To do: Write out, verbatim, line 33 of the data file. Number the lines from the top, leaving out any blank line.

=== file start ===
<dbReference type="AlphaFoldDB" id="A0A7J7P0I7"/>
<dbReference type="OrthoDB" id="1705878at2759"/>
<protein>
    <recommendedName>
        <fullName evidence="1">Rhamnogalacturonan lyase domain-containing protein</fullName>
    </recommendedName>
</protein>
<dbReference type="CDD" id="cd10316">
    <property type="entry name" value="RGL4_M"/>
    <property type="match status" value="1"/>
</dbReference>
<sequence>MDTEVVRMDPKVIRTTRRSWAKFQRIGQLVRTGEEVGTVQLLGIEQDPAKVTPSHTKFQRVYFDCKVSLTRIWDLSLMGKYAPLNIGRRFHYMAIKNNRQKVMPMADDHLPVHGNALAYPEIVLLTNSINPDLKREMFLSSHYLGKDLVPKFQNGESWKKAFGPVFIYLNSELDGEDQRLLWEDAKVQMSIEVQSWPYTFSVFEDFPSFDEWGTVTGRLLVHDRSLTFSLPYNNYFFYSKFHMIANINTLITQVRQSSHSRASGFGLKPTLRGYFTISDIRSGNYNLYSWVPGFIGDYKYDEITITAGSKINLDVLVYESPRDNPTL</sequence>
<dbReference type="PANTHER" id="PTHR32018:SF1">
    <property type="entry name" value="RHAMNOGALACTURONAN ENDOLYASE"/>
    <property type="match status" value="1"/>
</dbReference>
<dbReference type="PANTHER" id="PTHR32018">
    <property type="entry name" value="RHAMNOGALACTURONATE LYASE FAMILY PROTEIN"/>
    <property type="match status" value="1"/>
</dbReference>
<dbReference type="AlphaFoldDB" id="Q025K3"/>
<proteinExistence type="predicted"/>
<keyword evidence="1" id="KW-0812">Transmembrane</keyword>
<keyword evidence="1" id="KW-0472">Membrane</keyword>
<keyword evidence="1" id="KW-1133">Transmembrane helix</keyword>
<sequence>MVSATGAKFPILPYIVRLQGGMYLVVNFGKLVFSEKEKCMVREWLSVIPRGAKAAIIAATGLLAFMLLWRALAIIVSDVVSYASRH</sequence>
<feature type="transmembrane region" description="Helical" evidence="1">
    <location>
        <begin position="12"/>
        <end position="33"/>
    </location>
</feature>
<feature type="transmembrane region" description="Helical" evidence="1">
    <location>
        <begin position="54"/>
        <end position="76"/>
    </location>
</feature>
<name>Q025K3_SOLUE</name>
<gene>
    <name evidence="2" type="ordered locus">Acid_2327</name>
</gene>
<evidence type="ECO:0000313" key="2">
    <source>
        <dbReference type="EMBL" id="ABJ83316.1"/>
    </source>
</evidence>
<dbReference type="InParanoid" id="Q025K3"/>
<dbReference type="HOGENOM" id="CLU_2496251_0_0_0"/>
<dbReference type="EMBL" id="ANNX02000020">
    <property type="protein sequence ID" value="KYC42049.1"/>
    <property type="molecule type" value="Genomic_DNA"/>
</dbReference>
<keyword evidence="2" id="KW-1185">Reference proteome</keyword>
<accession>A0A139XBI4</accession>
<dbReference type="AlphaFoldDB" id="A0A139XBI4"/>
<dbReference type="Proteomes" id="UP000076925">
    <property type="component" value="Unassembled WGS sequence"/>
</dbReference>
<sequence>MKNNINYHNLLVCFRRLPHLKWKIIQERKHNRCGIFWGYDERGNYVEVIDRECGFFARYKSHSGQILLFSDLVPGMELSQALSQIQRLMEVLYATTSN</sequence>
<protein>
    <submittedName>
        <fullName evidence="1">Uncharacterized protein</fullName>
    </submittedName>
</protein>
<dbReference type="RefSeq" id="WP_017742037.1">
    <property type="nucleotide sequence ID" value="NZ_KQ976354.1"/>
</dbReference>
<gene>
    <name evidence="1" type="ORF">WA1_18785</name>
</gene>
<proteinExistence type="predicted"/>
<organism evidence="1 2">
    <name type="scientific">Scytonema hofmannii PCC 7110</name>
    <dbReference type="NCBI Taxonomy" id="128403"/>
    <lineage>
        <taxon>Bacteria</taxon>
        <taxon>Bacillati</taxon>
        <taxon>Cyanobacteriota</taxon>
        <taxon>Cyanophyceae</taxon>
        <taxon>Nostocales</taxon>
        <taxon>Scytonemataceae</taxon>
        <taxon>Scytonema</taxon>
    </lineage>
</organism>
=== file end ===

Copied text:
<feature type="transmembrane region" description="Helical" evidence="1">